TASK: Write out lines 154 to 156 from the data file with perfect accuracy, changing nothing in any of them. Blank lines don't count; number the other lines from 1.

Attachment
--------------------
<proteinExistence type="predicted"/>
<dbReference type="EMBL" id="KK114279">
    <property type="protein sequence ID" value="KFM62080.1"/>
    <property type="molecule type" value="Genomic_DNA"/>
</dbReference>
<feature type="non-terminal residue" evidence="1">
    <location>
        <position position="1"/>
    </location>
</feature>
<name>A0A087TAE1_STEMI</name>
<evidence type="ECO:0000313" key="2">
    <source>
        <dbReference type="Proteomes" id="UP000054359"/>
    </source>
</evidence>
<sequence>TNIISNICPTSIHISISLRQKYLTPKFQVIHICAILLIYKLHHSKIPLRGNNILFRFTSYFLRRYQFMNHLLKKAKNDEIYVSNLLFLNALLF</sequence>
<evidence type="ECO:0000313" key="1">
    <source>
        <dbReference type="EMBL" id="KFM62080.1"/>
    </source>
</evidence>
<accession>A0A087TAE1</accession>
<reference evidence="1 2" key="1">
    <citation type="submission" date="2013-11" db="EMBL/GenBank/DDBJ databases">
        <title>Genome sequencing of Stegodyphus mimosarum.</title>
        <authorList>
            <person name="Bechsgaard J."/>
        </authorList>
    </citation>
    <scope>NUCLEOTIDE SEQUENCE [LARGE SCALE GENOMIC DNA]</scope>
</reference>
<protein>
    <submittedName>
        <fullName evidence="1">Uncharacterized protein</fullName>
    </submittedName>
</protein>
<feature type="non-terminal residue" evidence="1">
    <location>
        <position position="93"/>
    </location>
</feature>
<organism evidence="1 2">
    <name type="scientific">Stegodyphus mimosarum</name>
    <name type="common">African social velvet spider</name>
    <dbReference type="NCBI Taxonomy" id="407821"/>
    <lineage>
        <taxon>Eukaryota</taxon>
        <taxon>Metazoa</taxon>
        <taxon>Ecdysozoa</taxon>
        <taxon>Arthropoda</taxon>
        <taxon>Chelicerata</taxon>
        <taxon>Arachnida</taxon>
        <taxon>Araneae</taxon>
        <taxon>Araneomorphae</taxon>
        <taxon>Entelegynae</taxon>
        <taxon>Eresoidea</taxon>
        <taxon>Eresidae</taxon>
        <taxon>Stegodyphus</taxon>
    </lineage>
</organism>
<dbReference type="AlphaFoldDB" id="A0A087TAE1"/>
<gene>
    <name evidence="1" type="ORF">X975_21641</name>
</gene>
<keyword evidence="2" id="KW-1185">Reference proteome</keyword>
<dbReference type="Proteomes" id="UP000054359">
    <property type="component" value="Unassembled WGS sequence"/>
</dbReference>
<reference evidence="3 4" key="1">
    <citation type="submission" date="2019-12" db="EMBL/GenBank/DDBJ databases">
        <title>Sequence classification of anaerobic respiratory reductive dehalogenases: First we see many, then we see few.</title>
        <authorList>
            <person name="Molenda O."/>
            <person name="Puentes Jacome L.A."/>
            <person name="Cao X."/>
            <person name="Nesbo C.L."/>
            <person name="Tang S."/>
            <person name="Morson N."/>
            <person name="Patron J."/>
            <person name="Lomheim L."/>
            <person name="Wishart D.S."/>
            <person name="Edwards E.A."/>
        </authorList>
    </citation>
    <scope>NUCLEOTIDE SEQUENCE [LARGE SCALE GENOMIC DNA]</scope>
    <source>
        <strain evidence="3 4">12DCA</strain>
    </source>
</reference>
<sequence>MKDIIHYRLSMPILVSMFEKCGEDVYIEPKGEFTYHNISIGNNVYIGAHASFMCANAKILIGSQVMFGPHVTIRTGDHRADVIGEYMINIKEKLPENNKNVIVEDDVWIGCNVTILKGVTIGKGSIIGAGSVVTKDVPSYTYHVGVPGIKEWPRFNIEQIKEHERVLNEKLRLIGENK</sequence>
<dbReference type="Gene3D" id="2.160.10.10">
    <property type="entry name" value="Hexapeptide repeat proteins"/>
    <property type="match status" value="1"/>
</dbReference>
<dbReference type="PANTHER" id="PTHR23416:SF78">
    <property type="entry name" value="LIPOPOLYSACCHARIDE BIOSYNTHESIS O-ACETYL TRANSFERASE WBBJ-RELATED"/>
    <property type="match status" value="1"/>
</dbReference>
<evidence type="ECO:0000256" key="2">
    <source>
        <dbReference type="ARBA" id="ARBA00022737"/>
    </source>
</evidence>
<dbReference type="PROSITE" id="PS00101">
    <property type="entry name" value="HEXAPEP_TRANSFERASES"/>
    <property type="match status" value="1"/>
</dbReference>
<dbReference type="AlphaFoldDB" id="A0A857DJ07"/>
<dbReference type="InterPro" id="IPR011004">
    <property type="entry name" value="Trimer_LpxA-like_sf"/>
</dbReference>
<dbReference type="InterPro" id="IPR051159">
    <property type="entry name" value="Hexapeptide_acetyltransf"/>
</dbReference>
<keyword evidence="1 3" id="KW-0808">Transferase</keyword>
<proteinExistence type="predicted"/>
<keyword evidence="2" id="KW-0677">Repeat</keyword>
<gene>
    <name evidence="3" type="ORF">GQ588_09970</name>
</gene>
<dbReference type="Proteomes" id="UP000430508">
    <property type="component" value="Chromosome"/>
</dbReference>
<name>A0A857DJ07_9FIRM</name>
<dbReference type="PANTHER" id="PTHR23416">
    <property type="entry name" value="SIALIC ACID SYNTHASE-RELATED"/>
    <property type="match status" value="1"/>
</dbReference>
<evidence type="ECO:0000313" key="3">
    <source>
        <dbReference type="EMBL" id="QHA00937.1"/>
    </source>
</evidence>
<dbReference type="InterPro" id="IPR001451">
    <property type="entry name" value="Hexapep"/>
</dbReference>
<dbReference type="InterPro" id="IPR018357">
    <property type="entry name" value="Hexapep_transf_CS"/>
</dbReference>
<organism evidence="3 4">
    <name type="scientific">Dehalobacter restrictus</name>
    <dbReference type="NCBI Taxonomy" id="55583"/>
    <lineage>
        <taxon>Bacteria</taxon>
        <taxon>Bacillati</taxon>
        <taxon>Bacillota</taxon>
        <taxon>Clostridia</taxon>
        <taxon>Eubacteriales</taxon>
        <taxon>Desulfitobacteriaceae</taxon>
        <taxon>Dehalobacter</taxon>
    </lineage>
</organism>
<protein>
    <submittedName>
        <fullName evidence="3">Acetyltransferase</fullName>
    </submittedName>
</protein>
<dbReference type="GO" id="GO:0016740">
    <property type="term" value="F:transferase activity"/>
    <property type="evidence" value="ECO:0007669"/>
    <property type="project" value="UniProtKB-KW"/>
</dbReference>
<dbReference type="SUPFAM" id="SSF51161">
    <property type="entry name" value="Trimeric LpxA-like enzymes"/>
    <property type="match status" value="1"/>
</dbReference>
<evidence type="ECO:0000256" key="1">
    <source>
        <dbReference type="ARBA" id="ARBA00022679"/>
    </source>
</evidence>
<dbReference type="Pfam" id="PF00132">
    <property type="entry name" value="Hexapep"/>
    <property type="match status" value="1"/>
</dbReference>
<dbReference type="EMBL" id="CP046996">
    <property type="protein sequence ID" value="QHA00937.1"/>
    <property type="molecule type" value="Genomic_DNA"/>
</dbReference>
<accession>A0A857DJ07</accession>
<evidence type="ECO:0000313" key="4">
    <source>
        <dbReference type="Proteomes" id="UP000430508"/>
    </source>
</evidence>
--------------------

<protein>
    <submittedName>
        <fullName evidence="3">Acetyltransferase</fullName>